Amazon (NASDAQ: AMZN) started out in July 1994 as an online book store, founded by current CEO Jeff Bezos. These days, it is a behemoth global tech company with its main business being e-commerce. It also has a foothold in numerous other sectors such as cloud computing, artificial intelligence, and digital streaming.
Amazon’s business model
Amazon has dominated the online retail space for a long time and it is also competing with the giants of brick-and-mortar retail.
The key to its e-commerce model is the 175 fulfillment centers it has around the world. The company has invested heavily in this network to maximize its efficiency. Across the U.S., same day or next day delivery is the norm for Amazon Prime subscription holders, with Amazon aiming to roll out the same level of service globally.
While there are significant warehousing capabilities at Amazon facilities, they only hold a small portion of the goods sold on the platform. Oftentimes, Amazon never touches these goods, with the suppliers shipping them directly to the consumer. Third-party sellers account for more than half of all unit sales on the platform. Transport cost reduction is constantly being targeted as one of the main factors of Amazon’s success.
Another major part of its business model is Amazon Web Services (AWS). This is a highly profitable revenue stream and is made up of a few different parts of the web services space, such as data storage and hosting. For example, Netflix (NASDAQ: NFLX) is 100% hosted on AWS, which the offering manages comfortably despite this streaming service accounting for about 13% of global internet traffic.
How does Amazon generate revenue?
The cornerstones of Amazon’s revenue are through retail, web services and subscriptions. Since purchasing Whole Foods in 2017, physical stores have also become a decent driver of revenue, with $17.2 billion in revenue generated in 2019.
There are three different segments to the business, being North America, International, and AWS. The first two of these segments represent the retail sales and subscriptions for Amazon in these regions.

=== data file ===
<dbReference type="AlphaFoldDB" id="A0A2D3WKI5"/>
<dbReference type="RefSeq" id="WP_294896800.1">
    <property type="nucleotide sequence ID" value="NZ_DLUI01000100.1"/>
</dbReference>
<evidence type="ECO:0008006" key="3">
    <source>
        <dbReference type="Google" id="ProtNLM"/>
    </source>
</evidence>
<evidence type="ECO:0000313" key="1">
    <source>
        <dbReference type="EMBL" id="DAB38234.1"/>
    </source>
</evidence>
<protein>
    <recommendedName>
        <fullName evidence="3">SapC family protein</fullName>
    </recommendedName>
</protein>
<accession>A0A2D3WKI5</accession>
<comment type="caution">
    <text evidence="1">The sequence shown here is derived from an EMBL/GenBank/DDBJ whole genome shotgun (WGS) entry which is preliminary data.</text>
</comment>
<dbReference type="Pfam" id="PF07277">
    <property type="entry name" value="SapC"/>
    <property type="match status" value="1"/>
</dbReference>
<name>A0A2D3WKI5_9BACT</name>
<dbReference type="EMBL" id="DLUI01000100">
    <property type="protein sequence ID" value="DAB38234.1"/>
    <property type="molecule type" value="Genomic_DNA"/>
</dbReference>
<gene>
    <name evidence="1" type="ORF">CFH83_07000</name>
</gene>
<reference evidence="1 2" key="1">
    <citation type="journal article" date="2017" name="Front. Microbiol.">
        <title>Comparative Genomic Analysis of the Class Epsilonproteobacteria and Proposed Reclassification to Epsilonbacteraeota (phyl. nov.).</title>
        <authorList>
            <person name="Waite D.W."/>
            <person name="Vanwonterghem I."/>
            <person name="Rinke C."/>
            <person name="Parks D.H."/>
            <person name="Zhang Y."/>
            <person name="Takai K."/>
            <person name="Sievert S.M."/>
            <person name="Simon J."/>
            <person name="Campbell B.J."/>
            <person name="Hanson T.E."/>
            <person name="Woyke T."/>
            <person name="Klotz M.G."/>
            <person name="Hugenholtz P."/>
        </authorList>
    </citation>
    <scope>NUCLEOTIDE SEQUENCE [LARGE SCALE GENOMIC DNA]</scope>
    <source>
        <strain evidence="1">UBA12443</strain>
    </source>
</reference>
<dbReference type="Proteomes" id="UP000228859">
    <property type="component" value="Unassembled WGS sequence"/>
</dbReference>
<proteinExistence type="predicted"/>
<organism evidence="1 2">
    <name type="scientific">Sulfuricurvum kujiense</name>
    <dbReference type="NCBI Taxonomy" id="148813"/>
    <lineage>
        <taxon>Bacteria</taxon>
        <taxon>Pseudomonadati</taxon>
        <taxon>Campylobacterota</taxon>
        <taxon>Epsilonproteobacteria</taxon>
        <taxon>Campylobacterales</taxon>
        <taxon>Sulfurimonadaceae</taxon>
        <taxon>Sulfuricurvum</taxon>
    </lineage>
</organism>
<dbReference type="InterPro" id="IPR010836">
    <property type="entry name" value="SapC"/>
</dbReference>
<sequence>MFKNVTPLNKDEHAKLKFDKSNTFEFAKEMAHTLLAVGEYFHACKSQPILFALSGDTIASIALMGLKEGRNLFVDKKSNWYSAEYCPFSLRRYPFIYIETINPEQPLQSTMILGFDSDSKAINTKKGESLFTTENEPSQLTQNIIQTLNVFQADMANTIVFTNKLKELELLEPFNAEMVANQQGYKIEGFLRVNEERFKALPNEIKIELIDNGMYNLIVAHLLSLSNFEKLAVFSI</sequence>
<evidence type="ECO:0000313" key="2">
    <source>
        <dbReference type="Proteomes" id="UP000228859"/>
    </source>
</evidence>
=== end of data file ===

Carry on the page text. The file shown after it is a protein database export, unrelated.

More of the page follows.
Retail sales account for the bulk of North American revenue. Its subscription services such as Amazon Prime account for about 6.7% of total revenue. This service provides free shipping and streaming of TV shows and movies. Currently, there are 150 million Prime subscribers globally. Generally, the International segment does not perform as well as the others, having often lost $1.7 billion on the segment in 2019.
AWS has been in operation since 2006 and it had a 26% operating margin in Q4 2019, making it the most profitable part of Amazon’s business. In the final quarter of 2019, AWS’s operating profits were up 18%, with revenue constantly growing each quarter. AWS works with the likes of government agencies, academic institutions, and businesses to help store their data and help to adequately deliver their content offerings. AWS has a 32% market share in the cloud computing space.
Total Amazon revenue for 2019 hit $280.5 billion, a 20.5% increase year-on-year. Online stores accounted for $141.25 billion, with third-party seller services reaching $53.76 billion. The next big driver of revenue was AWS with $35 billion revenue for the year followed by $19 billion revenue from subscription services and $17.2 billion from physical stores.
One of the areas that Amazon is looking to expand is in advertising. This is a lucrative source of revenue for tech rivals Facebook (NASDAQ: FB) and Google (NASDAQ: GOOGL). The company is well-positioned to quickly scale up its advertising offering as the platform is already a major hub for consumers looking to conduct their shopping.
Another major area that Amazon is pursuing is the pharmaceuticals space. This market is worth $400 billion annually in the U.S. and Amazon bought online pharmacy PillPack for $750 million in 2018. The goal is to provide extremely fast delivery of prescriptions all across the US initially.
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Contributing Writer at MyWallSt
Andrew is a contributing writer to MyWallSt. He is a full-time finance writer, having spent time working in the industry. He studied Economics and Finance and has been fascinated with the financial markets since his teens. The first stock that Andrew bought was Apple, reflecting his love for its products.